Application. This paper is very different from the previous two that I have read and reviewed, in that it does not focus on culture, diversity, or inclusion. However, I believe, as an aspiring instructional designer in a doctoral program, this provides me with the opportunity to brainstorm how instructional designers can utilize the concept of learning ecology and apply it to research on the various cultural contexts that can impact student learning. Learning ecology can be defined as “the set of contexts found in physical or virtual spaces that provide opportunities for learning” (Barron, 2006, 195). What types or sets of contexts do students of color have that are different from their Caucasian peers and how does the effect their educational experience? And in turn, how can instruction designers address these differences in a meaningful way, using educational technology, to innovate and improve the learner’s experience?

Barron, B. (2006). Interest and self-sustained learning as catalysts of development: A learning ecologies perspectiveHuman Development, 49, 193-224.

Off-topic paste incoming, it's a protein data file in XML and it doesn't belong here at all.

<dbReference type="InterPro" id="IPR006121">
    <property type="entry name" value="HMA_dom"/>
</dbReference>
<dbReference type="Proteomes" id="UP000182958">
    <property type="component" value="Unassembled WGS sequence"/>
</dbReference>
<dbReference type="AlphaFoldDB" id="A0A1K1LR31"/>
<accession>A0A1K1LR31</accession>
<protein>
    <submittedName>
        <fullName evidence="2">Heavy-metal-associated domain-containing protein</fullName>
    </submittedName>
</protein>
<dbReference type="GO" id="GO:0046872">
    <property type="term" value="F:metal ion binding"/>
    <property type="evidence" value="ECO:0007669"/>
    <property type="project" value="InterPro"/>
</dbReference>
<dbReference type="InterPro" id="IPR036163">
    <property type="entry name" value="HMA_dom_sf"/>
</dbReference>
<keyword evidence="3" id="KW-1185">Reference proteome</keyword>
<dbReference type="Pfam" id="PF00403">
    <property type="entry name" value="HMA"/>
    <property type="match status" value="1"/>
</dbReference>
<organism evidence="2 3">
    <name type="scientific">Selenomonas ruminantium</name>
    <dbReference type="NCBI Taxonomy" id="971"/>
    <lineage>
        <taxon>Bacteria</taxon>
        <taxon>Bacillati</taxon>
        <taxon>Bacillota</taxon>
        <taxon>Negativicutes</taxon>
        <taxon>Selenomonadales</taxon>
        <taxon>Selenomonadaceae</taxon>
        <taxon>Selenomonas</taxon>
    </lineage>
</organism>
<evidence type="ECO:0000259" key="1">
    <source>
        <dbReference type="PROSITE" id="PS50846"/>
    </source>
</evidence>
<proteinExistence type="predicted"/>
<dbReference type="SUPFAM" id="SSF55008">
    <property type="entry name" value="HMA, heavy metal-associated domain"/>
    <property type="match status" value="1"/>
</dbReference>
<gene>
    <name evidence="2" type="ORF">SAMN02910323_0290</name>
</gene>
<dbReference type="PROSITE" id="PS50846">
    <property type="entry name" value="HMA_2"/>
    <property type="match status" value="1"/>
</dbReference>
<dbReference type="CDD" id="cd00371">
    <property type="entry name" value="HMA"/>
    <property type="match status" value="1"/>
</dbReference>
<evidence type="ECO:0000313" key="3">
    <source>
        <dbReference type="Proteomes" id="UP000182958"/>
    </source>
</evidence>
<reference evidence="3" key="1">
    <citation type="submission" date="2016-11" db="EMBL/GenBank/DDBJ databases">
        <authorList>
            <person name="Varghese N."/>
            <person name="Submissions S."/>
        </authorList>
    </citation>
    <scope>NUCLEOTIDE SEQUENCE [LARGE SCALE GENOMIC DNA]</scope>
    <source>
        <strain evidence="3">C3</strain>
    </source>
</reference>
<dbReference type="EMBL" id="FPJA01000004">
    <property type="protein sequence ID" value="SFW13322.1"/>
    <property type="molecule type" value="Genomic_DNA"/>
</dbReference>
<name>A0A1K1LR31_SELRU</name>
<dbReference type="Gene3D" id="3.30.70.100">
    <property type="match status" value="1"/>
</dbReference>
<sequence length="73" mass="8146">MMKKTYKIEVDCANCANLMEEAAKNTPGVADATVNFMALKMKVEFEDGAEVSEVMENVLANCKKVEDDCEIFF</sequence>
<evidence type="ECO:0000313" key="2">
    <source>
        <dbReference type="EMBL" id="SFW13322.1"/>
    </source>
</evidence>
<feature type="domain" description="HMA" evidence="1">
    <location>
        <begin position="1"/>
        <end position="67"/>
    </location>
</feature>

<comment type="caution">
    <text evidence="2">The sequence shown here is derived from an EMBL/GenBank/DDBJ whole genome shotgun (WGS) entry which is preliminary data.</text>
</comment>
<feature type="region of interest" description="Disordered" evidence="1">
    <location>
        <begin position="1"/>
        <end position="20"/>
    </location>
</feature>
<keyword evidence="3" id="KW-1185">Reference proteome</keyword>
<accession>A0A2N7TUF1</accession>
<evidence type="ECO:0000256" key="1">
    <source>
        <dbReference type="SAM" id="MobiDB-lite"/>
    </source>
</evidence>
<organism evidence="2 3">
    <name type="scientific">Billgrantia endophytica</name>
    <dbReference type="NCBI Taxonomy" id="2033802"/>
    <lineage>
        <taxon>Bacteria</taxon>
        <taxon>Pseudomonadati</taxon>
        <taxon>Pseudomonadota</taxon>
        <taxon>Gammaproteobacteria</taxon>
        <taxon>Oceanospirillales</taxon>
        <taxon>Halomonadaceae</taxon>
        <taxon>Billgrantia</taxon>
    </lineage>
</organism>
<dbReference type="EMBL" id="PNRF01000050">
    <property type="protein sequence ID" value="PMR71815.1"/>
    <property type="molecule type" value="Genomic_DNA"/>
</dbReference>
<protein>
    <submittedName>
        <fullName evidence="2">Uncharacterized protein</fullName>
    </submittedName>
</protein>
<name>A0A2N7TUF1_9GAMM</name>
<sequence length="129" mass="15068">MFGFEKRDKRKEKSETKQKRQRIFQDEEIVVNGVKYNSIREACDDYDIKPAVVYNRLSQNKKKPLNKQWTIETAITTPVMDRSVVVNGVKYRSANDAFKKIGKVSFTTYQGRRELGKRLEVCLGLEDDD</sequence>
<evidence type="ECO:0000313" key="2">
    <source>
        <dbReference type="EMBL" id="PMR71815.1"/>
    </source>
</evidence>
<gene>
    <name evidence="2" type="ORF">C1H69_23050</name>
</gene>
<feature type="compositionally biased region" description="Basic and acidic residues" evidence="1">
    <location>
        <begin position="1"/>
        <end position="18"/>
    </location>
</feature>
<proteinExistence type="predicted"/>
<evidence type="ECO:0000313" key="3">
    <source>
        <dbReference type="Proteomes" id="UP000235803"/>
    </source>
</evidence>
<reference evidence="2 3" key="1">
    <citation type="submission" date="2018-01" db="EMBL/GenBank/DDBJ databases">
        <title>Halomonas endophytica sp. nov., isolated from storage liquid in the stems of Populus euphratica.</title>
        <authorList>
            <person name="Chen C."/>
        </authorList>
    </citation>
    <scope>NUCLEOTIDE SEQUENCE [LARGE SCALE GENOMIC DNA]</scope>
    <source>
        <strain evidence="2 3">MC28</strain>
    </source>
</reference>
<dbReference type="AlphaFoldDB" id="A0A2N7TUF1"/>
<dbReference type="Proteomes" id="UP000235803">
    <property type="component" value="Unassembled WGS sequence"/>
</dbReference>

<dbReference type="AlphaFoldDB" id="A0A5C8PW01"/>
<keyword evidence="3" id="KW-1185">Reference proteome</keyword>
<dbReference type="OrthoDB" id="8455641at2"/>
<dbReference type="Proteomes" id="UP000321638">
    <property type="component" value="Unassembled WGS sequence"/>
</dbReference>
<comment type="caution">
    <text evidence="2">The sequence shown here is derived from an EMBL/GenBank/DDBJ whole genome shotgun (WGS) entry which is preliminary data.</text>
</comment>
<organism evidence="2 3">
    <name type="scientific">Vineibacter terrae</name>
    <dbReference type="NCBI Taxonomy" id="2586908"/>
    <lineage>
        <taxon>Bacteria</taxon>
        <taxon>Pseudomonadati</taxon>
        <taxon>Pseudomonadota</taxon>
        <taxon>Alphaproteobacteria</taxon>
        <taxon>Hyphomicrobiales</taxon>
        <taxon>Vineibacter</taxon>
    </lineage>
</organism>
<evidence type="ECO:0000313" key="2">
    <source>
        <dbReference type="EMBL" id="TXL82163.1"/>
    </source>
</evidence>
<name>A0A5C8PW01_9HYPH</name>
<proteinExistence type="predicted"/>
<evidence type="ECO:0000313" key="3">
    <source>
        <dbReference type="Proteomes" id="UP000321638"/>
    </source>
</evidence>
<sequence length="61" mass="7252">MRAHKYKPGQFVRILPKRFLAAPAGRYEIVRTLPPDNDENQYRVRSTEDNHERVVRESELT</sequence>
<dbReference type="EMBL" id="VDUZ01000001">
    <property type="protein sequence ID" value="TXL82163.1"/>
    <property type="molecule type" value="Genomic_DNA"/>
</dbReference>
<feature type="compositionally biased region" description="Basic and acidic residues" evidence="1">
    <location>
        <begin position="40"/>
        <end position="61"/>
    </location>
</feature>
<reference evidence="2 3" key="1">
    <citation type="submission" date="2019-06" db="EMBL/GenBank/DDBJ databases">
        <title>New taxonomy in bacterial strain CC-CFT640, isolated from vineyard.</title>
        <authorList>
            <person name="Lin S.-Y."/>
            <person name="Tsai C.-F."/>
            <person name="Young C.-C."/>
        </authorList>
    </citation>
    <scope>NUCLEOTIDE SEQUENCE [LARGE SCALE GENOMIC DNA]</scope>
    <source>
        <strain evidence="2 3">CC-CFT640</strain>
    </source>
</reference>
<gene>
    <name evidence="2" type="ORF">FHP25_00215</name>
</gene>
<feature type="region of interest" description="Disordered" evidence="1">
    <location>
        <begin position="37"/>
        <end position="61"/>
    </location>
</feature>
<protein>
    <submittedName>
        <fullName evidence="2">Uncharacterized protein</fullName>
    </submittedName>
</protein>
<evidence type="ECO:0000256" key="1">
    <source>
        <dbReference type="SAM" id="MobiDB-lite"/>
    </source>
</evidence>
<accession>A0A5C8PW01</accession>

EDU 800 Annotated Bib

Online Learning & Diversity

Bozkurt, A., & Aydın, İ. E. (2018). Cultural diversity and its implications in online networked learning spaces. In Supporting multiculturalism in open and distance learning spaces (pp. 56-81). IGI Global.

Summary. The purpose of this article was to explore the way that different cultural dimensions impact the online learning environment. One of the findings related to the heightened prevalence of interactivity among individuals who live in Western-based cultures and who primarily speak English. The author’s of this article argue that diversity in an online environment is both a challenge and an opportunity for learners and educators. Due to the effects of high and low-context cultures in social environments, online learning environments, that contain social aspects, can differ greatly among participants from varying cultures. The authors also examined MOOC’s as they have very diverse populations of students. Bozkhurt and Aydin (2018) concluded that the use of Universal Instructional Design (UID) would be key in ensuring online learning environments are inclusive and respectful towards diverse student populations.